Thursday, 27 July 2017

Latest Abstract Art..

Hello world

Here is a selection of my latest abstract art. Regular readers of this blog will remember that  amongst a lot of other styles and artists, I am very much influenced by Victor Vasarely and Pop art. This little group of images reflects that. Over the last few months, my health has been up and down. I've used the time to teach myself a range of new techniques, the results are below. As is often the case with my work, I will not comment on them, unless I feel something could be usefully said.

I think the first piece is possibly my most sophisticated work to date.

Box Sculpture.

Escher Stairs.

Folding Box.

Chevron 3.

Mountain Landscape.

Theatre.

Zigzag.

Glass Tower.

1 over 4.

The "Gamma" series of images come from a collection of  twenty or so. I was exploring what was possible with the particular technique I had just learned. I wanted to see how far I could push it.
.
Gamma 3.

Gamma 13.

Gamma 12

Gamma 17.

The next two images are my favourites in the Gamma Series. I have put both of them on black Tee shirts, they look stunning.

Gamma 7.

Gamma 19.

Plutonium World.

Freak Out.

I used one of the Pop Artist Lichtenstein's colour palates to create the next work.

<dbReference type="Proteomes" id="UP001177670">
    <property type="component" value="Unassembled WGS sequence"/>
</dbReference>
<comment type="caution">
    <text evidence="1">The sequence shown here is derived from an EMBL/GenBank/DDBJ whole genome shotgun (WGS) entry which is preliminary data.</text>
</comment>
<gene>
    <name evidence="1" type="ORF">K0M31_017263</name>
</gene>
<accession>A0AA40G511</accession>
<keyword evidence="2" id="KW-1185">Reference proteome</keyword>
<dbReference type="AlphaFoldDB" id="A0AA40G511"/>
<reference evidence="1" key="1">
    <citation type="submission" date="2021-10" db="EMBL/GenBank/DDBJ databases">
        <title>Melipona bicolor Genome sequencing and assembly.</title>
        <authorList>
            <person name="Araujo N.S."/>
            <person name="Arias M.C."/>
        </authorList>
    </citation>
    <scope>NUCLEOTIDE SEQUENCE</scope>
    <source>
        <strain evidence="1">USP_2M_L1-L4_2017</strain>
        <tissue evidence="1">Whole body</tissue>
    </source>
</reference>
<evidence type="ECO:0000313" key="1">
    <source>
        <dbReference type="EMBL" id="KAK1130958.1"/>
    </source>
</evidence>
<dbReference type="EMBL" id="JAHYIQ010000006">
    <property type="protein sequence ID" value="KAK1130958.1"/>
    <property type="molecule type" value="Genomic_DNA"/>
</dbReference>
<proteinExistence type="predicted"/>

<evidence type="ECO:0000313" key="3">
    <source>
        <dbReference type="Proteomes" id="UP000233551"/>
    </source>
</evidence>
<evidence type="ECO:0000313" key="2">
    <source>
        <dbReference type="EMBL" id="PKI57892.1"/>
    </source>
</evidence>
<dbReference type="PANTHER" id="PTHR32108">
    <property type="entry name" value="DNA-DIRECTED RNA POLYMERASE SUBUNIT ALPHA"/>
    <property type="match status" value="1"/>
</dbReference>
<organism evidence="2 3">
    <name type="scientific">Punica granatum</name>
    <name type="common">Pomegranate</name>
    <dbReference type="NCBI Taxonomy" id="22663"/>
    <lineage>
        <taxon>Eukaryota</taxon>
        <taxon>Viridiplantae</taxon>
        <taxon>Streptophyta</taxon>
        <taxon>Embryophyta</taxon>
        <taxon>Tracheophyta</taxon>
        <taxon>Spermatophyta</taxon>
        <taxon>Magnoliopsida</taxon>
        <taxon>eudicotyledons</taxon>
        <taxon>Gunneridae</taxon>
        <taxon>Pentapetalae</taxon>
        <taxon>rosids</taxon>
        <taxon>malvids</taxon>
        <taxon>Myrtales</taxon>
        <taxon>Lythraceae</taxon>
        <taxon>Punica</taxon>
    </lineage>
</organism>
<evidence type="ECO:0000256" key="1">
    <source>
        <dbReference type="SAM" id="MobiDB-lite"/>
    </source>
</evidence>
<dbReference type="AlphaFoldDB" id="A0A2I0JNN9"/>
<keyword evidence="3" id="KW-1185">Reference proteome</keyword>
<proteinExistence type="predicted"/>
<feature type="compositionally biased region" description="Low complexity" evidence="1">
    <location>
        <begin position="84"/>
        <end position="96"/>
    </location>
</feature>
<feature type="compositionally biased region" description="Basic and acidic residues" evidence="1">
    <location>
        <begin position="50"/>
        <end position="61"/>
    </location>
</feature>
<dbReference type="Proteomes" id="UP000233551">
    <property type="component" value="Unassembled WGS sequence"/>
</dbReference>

Lichtenstein Decoded.

Here again, the pop art influence can be seen in the next two pieces.
Lyrical.

The Mill.

Below are three mid to late 1960s style images.

Quantum Event Triptych.

The 60's Dream.

Acid Windmill.

As always, I hope these were worth the wait. Don't forget to pass my Blog URL on to any friends who may like this kind of art. Gordon.








Wednesday, 12 July 2017

Abstract Art coming soon. 12 July 2017

Just so you know, a new post of abstract art is in preparation.
Here is a sampler to be going on with.

Monday, 29 May 2017

Reflections of Towns.

Hello world.
It has been such a long time since I did a post that I feel guilty. Far too much for my comfort has been going on that kept me away from this blog. I have high hopes of doing a second post very soon after this one. Keep popping back.

In the last week of January this year, I passed a shop window that had a nice painting in it. It was a mass produced one but I thought it might be useful as inspiration. Looking at the photo I took on one of our computers at home, I realised I had unexpectedly taken a shot that was FAR better than I could have hoped for. (I'll point the photo out when we get to it in the blog). The following Sunday, on a grey, cold afternoon, I got the bus to Halifax for a photo shoot session based on that one shot, the week before. I was going to take photos of reflections in shop windows.